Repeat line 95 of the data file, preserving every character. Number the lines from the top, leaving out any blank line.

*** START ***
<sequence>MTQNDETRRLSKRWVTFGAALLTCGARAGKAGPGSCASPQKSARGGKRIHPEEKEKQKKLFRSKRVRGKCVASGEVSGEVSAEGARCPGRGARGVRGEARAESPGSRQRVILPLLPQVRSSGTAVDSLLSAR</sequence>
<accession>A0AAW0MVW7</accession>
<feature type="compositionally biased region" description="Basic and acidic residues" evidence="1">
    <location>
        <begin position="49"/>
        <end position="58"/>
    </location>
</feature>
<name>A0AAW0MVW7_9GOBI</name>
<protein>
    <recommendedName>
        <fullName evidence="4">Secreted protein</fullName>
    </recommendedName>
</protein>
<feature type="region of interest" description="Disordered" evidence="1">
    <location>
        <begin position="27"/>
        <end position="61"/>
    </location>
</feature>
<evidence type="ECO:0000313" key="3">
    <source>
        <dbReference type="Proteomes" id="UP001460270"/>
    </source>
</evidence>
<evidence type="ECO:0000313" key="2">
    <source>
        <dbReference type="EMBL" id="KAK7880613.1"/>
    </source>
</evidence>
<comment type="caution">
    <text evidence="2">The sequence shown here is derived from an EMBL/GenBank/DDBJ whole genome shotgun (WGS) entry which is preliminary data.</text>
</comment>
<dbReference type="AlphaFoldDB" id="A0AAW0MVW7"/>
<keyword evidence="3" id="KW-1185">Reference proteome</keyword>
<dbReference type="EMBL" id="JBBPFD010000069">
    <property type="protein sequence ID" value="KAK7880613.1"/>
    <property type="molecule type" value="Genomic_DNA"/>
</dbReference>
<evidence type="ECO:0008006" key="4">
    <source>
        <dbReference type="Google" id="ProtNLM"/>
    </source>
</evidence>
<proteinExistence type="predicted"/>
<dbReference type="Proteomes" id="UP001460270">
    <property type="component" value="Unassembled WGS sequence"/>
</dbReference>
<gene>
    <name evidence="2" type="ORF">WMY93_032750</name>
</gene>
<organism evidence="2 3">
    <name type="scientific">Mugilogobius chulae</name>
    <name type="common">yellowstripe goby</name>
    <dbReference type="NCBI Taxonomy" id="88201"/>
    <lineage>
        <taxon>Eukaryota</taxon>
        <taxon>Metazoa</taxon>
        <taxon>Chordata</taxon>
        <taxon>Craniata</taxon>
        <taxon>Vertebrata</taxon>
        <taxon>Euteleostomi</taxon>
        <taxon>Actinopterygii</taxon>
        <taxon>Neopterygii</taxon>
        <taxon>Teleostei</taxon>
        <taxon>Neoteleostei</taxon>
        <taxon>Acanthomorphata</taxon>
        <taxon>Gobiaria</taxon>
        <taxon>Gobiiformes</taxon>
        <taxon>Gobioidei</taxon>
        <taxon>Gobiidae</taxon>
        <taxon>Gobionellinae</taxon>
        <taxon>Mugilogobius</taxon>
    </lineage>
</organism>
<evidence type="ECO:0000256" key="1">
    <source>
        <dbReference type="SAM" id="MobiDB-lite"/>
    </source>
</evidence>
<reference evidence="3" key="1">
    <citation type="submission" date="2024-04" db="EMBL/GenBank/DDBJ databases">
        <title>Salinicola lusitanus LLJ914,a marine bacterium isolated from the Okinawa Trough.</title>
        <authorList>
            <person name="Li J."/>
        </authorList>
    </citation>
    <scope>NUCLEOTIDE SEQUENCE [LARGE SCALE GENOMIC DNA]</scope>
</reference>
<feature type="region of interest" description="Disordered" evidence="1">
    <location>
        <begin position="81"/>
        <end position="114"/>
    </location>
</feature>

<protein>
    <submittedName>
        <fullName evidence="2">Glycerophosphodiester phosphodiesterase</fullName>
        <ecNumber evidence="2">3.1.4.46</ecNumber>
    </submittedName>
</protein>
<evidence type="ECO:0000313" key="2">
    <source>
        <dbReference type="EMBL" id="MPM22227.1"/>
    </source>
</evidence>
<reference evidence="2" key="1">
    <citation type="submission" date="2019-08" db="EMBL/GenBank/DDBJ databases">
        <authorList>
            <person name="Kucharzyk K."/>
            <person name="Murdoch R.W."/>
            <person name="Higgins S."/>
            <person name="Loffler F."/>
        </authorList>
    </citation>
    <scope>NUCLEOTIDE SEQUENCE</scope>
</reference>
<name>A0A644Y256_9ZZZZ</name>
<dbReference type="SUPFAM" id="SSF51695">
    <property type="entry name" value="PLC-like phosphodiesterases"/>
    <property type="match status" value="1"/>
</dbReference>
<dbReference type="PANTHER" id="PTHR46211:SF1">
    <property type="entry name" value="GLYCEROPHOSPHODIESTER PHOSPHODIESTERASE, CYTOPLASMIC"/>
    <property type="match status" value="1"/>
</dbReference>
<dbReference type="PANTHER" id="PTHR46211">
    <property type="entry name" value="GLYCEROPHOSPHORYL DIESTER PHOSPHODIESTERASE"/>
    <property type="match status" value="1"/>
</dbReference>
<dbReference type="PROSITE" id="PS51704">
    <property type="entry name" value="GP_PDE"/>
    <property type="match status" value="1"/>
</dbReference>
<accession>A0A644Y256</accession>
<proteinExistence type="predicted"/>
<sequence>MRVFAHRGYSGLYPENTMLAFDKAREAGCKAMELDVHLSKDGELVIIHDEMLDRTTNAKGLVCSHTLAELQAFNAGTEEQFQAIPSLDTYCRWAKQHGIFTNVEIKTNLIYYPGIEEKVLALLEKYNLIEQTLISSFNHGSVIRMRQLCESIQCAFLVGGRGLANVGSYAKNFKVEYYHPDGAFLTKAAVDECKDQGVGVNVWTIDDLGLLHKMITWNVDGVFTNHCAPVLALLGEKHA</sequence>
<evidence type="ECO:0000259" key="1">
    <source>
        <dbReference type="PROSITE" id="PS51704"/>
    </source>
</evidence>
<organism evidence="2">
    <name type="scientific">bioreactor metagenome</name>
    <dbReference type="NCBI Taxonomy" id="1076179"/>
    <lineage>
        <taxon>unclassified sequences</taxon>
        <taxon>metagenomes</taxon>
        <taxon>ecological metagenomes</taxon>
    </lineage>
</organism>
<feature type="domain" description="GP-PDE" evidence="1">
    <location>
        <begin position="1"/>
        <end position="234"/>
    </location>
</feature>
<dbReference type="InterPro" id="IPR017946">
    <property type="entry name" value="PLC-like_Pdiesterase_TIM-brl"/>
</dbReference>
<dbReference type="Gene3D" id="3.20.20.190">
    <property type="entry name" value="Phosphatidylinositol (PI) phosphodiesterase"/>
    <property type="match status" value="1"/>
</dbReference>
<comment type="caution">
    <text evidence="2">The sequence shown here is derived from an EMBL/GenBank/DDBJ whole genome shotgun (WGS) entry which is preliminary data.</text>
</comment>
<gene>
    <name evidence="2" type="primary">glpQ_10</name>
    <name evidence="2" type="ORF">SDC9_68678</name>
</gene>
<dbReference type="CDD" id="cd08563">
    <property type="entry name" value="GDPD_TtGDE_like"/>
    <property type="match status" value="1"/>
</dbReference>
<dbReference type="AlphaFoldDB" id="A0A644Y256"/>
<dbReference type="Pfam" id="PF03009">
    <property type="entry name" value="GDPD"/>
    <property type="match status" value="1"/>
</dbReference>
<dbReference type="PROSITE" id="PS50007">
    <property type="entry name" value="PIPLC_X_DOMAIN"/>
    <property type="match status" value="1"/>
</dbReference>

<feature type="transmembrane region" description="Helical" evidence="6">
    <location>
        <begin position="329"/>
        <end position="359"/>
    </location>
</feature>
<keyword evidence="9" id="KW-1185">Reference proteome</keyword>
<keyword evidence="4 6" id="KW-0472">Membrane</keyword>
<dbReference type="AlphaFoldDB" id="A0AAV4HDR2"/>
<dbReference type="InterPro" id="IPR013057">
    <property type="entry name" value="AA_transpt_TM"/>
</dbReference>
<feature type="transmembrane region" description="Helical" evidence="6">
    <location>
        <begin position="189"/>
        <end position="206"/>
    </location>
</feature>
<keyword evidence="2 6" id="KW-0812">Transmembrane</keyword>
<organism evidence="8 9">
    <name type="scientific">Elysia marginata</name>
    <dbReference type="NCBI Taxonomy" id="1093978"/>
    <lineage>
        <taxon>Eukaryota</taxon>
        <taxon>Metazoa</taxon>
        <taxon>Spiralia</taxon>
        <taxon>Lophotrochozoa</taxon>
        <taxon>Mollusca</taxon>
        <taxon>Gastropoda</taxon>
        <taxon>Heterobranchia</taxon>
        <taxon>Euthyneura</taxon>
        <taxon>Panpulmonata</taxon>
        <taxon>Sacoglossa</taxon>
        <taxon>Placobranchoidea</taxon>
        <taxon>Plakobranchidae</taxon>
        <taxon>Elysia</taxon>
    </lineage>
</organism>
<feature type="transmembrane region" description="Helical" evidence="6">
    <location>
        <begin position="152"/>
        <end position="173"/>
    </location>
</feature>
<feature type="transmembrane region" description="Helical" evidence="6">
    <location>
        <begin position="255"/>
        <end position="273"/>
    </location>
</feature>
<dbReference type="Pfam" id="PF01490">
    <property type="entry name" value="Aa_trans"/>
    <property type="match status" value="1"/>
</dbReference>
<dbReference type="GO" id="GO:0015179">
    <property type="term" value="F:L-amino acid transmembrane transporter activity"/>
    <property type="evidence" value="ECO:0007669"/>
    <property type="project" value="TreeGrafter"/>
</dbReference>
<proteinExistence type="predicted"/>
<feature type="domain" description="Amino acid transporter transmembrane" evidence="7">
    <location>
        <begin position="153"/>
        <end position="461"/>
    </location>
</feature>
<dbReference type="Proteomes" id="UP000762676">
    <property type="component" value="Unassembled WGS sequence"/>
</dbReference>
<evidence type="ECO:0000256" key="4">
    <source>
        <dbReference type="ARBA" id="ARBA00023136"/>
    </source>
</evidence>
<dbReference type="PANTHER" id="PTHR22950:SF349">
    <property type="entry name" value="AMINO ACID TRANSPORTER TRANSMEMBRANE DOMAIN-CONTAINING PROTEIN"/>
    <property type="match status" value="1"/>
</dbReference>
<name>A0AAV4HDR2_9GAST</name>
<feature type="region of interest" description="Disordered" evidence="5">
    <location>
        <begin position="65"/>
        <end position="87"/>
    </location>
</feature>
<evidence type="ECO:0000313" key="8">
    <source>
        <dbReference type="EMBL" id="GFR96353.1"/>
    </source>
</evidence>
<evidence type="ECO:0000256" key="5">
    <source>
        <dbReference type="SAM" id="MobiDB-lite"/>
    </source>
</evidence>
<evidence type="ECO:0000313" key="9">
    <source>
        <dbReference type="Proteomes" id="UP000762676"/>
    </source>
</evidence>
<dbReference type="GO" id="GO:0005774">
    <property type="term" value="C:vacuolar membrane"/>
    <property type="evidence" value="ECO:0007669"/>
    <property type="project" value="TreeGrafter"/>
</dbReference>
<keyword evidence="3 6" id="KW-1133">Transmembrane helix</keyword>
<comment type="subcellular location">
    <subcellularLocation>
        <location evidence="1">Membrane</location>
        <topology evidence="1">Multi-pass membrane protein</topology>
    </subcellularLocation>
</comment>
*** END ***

</feature>